Article published on 13 September 2012

Match Fixers Targeted Canadian Soccer League

Canadian Soccer League Targeted by Criminals
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CBC News revealed yesterday that European match fixers have tried to penetrate the semi-professional Canadian Soccer League by enticing some players to fix matches.

According to the CBC News matchfixing story, the syndicate targeted that league, as well as other domestic leagues around the world, because players are generally paid a lot less and therefore are more susceptible to earning extra money, and the games have a much lower profile.

Match Fixing Syndicate Based in Germany

The international match fixing syndicate was busted in Germany last year and a court in Berlin heard this week that the scandal was revealed after hundreds of hours of police wiretaps.

The syndicate regularly approached players in the semi-pro Canadian Soccer League (CSL) in Quebec and Ontario, which serves as a talent feeder to top league Canadian clubs.

The criminals' logic for choosing that league was that the games were not popular enough for officials to suspect that tampering was taking place.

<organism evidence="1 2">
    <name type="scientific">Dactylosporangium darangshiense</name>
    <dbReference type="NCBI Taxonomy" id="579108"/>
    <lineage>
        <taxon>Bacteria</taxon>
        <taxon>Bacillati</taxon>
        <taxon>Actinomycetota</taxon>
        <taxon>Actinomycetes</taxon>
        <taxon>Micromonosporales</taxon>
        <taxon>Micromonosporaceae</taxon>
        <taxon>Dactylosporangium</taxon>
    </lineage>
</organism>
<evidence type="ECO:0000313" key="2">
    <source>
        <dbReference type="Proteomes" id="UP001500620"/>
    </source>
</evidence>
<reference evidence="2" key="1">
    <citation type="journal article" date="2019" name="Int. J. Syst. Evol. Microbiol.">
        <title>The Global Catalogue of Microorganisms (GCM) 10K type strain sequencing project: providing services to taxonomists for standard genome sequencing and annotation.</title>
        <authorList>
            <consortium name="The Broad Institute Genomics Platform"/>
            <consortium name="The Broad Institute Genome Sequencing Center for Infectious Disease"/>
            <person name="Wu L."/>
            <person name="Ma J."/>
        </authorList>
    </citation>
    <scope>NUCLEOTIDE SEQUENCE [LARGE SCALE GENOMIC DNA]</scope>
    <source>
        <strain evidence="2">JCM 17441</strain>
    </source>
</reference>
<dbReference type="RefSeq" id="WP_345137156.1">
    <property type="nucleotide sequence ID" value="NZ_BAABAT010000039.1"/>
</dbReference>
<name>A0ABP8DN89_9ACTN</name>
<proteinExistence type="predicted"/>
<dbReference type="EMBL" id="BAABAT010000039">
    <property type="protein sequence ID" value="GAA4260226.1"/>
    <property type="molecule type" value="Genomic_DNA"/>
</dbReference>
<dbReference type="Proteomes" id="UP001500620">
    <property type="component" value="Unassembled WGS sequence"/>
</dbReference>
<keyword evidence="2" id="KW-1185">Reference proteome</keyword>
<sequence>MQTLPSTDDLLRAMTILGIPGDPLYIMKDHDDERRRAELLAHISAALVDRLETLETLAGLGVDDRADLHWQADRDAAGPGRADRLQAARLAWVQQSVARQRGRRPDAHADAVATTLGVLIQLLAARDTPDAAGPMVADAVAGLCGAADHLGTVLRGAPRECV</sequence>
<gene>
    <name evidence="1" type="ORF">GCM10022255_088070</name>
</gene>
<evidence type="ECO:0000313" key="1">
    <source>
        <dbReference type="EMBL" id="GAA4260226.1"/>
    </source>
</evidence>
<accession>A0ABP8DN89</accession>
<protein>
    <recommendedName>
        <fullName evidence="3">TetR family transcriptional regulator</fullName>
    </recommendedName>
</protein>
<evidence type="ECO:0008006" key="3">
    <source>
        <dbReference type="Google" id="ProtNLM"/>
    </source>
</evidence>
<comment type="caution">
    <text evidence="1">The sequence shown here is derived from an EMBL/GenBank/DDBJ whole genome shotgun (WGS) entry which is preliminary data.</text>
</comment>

"It's easier to fix a game in the lower leagues," commented a lawyer of one of the sports fixers about the Canadian soccer match fixing scandal. "There's less control, less attention to those games, plus the players earn less so they're easier to compromise for money."

Some of the players in the lower leagues earn just $5,000 for weekend games per season.

Canadian Player was Approached Often

CBC News quoted one anonymous player who said that he was regularly approached by match fixers and that he, himself, always turned down these shady propositions.

However, the Berlin court heard that this was not always the case and there is evidence of at least one payment going out to a Canadian player in the soccer league.

The wiretaps also reveal that a match between Trois Riviers home team, Attak and Toronto Croatia was targeted in September 2009 and that $18,000 was paid to top player Antonijo Zupan, to be distributed among other players.

Star Player Zupan Denied any Wrongdoing

The Toronto based CSL All Star Zupan denied any wrongdoing, who said: "Nobody paid me. I don't know." Other players in the game remember particularly easy goals, despite a number of star players on the team.

The Director of sports gambling monitoring group, Sportsradar, Darren Small said that the betting industry is a global business which runs 24/7/365.

"A game in Canada may not be of any particular interest to a domestic audience," he explained about European match fixers targeting Canada.

"But actually, abroad in Asia, in Europe, in other parts of North America, maybe in South America, there may be an interest in that game because it is being offered live and there is an activity on it on the betting side.

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